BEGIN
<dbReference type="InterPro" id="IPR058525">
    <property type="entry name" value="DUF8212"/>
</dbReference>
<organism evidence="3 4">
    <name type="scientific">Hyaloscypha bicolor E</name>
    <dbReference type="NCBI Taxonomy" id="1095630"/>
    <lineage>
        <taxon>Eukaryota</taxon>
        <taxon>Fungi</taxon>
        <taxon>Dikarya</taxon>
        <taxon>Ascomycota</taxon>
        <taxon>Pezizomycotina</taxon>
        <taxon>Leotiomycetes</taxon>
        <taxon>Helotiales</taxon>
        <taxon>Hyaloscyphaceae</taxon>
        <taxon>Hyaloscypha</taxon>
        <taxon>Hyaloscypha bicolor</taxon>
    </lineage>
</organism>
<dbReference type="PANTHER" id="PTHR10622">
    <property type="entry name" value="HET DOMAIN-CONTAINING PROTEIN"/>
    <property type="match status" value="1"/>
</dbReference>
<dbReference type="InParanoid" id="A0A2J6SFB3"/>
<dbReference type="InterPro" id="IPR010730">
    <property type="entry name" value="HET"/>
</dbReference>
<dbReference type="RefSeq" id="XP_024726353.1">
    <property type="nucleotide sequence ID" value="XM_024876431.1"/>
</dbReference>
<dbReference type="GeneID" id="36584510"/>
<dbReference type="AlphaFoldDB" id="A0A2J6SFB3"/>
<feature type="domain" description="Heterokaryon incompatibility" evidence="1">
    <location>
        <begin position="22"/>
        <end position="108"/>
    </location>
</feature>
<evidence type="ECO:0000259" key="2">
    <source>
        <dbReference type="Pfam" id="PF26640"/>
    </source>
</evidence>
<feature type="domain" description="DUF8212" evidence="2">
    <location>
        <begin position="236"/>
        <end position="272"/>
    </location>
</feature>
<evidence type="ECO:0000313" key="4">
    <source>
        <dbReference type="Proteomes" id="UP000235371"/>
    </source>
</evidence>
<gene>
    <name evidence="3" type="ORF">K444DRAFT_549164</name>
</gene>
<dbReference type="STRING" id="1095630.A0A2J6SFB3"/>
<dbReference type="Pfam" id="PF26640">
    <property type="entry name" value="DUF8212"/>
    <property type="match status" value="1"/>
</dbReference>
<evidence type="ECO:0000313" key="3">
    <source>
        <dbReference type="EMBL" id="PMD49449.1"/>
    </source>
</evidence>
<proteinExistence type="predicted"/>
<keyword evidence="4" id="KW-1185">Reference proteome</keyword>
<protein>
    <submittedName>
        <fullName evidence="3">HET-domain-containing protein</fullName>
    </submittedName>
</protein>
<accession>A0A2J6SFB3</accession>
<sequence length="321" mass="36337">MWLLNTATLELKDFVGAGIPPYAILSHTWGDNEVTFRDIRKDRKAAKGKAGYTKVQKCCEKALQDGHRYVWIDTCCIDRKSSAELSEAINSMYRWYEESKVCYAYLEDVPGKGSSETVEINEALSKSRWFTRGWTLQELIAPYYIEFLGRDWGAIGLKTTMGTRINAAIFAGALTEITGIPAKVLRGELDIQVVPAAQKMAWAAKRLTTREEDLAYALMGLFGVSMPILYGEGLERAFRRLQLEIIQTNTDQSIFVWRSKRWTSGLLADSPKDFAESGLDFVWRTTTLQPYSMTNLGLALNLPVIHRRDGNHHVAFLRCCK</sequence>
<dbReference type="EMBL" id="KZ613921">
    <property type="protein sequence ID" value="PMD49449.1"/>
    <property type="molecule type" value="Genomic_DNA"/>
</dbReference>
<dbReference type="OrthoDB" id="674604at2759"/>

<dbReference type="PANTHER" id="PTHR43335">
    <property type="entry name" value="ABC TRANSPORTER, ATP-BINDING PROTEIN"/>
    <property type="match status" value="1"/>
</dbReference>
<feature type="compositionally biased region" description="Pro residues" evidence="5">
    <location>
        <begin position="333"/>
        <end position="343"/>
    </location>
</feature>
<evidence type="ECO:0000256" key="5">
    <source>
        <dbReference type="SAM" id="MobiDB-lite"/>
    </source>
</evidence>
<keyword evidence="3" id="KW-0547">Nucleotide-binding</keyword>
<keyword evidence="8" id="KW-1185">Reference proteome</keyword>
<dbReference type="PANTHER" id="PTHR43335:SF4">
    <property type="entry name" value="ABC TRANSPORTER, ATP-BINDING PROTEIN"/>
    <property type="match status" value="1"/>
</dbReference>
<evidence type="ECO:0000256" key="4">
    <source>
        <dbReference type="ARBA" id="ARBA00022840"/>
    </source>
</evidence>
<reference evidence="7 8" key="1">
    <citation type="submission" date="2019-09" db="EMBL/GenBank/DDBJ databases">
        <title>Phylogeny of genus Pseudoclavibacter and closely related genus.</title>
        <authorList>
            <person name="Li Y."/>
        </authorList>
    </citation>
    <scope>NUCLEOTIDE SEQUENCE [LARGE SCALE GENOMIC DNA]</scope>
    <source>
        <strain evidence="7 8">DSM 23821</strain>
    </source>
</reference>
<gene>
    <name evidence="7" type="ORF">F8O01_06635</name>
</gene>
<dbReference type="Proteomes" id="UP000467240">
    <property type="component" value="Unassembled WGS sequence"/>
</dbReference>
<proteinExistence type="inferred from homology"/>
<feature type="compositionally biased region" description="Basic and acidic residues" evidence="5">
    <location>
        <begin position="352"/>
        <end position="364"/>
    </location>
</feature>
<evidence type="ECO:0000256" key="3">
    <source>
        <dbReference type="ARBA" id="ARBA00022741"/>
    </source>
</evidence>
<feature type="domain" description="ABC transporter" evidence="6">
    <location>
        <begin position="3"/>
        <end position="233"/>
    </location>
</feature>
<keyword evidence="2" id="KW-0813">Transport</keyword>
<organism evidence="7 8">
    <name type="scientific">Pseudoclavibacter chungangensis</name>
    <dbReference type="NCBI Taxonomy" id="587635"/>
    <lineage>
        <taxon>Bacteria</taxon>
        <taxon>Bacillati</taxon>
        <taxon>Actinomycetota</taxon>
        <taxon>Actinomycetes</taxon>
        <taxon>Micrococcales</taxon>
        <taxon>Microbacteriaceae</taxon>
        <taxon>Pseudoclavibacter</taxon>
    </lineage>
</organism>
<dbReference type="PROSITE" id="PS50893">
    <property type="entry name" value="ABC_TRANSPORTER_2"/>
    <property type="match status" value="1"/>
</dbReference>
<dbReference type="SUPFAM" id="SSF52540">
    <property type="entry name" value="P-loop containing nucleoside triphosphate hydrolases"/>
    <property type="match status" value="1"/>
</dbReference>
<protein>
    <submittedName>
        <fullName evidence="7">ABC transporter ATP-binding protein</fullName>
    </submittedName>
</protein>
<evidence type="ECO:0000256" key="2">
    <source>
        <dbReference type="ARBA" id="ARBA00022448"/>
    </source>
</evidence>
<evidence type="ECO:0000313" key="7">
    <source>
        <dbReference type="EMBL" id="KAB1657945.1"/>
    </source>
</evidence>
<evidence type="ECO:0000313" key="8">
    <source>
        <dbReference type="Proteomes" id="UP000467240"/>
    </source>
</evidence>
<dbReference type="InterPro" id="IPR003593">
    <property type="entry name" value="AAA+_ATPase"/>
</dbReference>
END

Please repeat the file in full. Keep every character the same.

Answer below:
<dbReference type="InterPro" id="IPR058525">
    <property type="entry name" value="DUF8212"/>
</dbReference>
<organism evidence="3 4">
    <name type="scientific">Hyaloscypha bicolor E</name>
    <dbReference type="NCBI Taxonomy" id="1095630"/>
    <lineage>
        <taxon>Eukaryota</taxon>
        <taxon>Fungi</taxon>
        <taxon>Dikarya</taxon>
        <taxon>Ascomycota</taxon>
        <taxon>Pezizomycotina</taxon>
        <taxon>Leotiomycetes</taxon>
        <taxon>Helotiales</taxon>
        <taxon>Hyaloscyphaceae</taxon>
        <taxon>Hyaloscypha</taxon>
        <taxon>Hyaloscypha bicolor</taxon>
    </lineage>
</organism>
<dbReference type="PANTHER" id="PTHR10622">
    <property type="entry name" value="HET DOMAIN-CONTAINING PROTEIN"/>
    <property type="match status" value="1"/>
</dbReference>
<dbReference type="InParanoid" id="A0A2J6SFB3"/>
<dbReference type="InterPro" id="IPR010730">
    <property type="entry name" value="HET"/>
</dbReference>
<dbReference type="RefSeq" id="XP_024726353.1">
    <property type="nucleotide sequence ID" value="XM_024876431.1"/>
</dbReference>
<dbReference type="GeneID" id="36584510"/>
<dbReference type="AlphaFoldDB" id="A0A2J6SFB3"/>
<feature type="domain" description="Heterokaryon incompatibility" evidence="1">
    <location>
        <begin position="22"/>
        <end position="108"/>
    </location>
</feature>
<evidence type="ECO:0000259" key="2">
    <source>
        <dbReference type="Pfam" id="PF26640"/>
    </source>
</evidence>
<feature type="domain" description="DUF8212" evidence="2">
    <location>
        <begin position="236"/>
        <end position="272"/>
    </location>
</feature>
<evidence type="ECO:0000313" key="4">
    <source>
        <dbReference type="Proteomes" id="UP000235371"/>
    </source>
</evidence>
<gene>
    <name evidence="3" type="ORF">K444DRAFT_549164</name>
</gene>
<dbReference type="STRING" id="1095630.A0A2J6SFB3"/>
<dbReference type="Pfam" id="PF26640">
    <property type="entry name" value="DUF8212"/>
    <property type="match status" value="1"/>
</dbReference>
<evidence type="ECO:0000313" key="3">
    <source>
        <dbReference type="EMBL" id="PMD49449.1"/>
    </source>
</evidence>
<proteinExistence type="predicted"/>
<keyword evidence="4" id="KW-1185">Reference proteome</keyword>
<protein>
    <submittedName>
        <fullName evidence="3">HET-domain-containing protein</fullName>
    </submittedName>
</protein>
<accession>A0A2J6SFB3</accession>
<sequence length="321" mass="36337">MWLLNTATLELKDFVGAGIPPYAILSHTWGDNEVTFRDIRKDRKAAKGKAGYTKVQKCCEKALQDGHRYVWIDTCCIDRKSSAELSEAINSMYRWYEESKVCYAYLEDVPGKGSSETVEINEALSKSRWFTRGWTLQELIAPYYIEFLGRDWGAIGLKTTMGTRINAAIFAGALTEITGIPAKVLRGELDIQVVPAAQKMAWAAKRLTTREEDLAYALMGLFGVSMPILYGEGLERAFRRLQLEIIQTNTDQSIFVWRSKRWTSGLLADSPKDFAESGLDFVWRTTTLQPYSMTNLGLALNLPVIHRRDGNHHVAFLRCCK</sequence>
<dbReference type="EMBL" id="KZ613921">
    <property type="protein sequence ID" value="PMD49449.1"/>
    <property type="molecule type" value="Genomic_DNA"/>
</dbReference>
<dbReference type="OrthoDB" id="674604at2759"/>

<dbReference type="PANTHER" id="PTHR43335">
    <property type="entry name" value="ABC TRANSPORTER, ATP-BINDING PROTEIN"/>
    <property type="match status" value="1"/>
</dbReference>
<feature type="compositionally biased region" description="Pro residues" evidence="5">
    <location>
        <begin position="333"/>
        <end position="343"/>
    </location>
</feature>
<evidence type="ECO:0000256" key="5">
    <source>
        <dbReference type="SAM" id="MobiDB-lite"/>
    </source>
</evidence>
<keyword evidence="3" id="KW-0547">Nucleotide-binding</keyword>
<keyword evidence="8" id="KW-1185">Reference proteome</keyword>
<dbReference type="PANTHER" id="PTHR43335:SF4">
    <property type="entry name" value="ABC TRANSPORTER, ATP-BINDING PROTEIN"/>
    <property type="match status" value="1"/>
</dbReference>
<evidence type="ECO:0000256" key="4">
    <source>
        <dbReference type="ARBA" id="ARBA00022840"/>
    </source>
</evidence>
<reference evidence="7 8" key="1">
    <citation type="submission" date="2019-09" db="EMBL/GenBank/DDBJ databases">
        <title>Phylogeny of genus Pseudoclavibacter and closely related genus.</title>
        <authorList>
            <person name="Li Y."/>
        </authorList>
    </citation>
    <scope>NUCLEOTIDE SEQUENCE [LARGE SCALE GENOMIC DNA]</scope>
    <source>
        <strain evidence="7 8">DSM 23821</strain>
    </source>
</reference>
<gene>
    <name evidence="7" type="ORF">F8O01_06635</name>
</gene>
<dbReference type="Proteomes" id="UP000467240">
    <property type="component" value="Unassembled WGS sequence"/>
</dbReference>
<proteinExistence type="inferred from homology"/>
<feature type="compositionally biased region" description="Basic and acidic residues" evidence="5">
    <location>
        <begin position="352"/>
        <end position="364"/>
    </location>
</feature>
<evidence type="ECO:0000256" key="3">
    <source>
        <dbReference type="ARBA" id="ARBA00022741"/>
    </source>
</evidence>
<feature type="domain" description="ABC transporter" evidence="6">
    <location>
        <begin position="3"/>
        <end position="233"/>
    </location>
</feature>
<keyword evidence="2" id="KW-0813">Transport</keyword>
<organism evidence="7 8">
    <name type="scientific">Pseudoclavibacter chungangensis</name>
    <dbReference type="NCBI Taxonomy" id="587635"/>
    <lineage>
        <taxon>Bacteria</taxon>
        <taxon>Bacillati</taxon>
        <taxon>Actinomycetota</taxon>
        <taxon>Actinomycetes</taxon>
        <taxon>Micrococcales</taxon>
        <taxon>Microbacteriaceae</taxon>
        <taxon>Pseudoclavibacter</taxon>
    </lineage>
</organism>
<dbReference type="PROSITE" id="PS50893">
    <property type="entry name" value="ABC_TRANSPORTER_2"/>
    <property type="match status" value="1"/>
</dbReference>
<dbReference type="SUPFAM" id="SSF52540">
    <property type="entry name" value="P-loop containing nucleoside triphosphate hydrolases"/>
    <property type="match status" value="1"/>
</dbReference>
<protein>
    <submittedName>
        <fullName evidence="7">ABC transporter ATP-binding protein</fullName>
    </submittedName>
</protein>
<evidence type="ECO:0000256" key="2">
    <source>
        <dbReference type="ARBA" id="ARBA00022448"/>
    </source>
</evidence>
<evidence type="ECO:0000313" key="7">
    <source>
        <dbReference type="EMBL" id="KAB1657945.1"/>
    </source>
</evidence>
<evidence type="ECO:0000313" key="8">
    <source>
        <dbReference type="Proteomes" id="UP000467240"/>
    </source>
</evidence>
<dbReference type="InterPro" id="IPR003593">
    <property type="entry name" value="AAA+_ATPase"/>
</dbReference>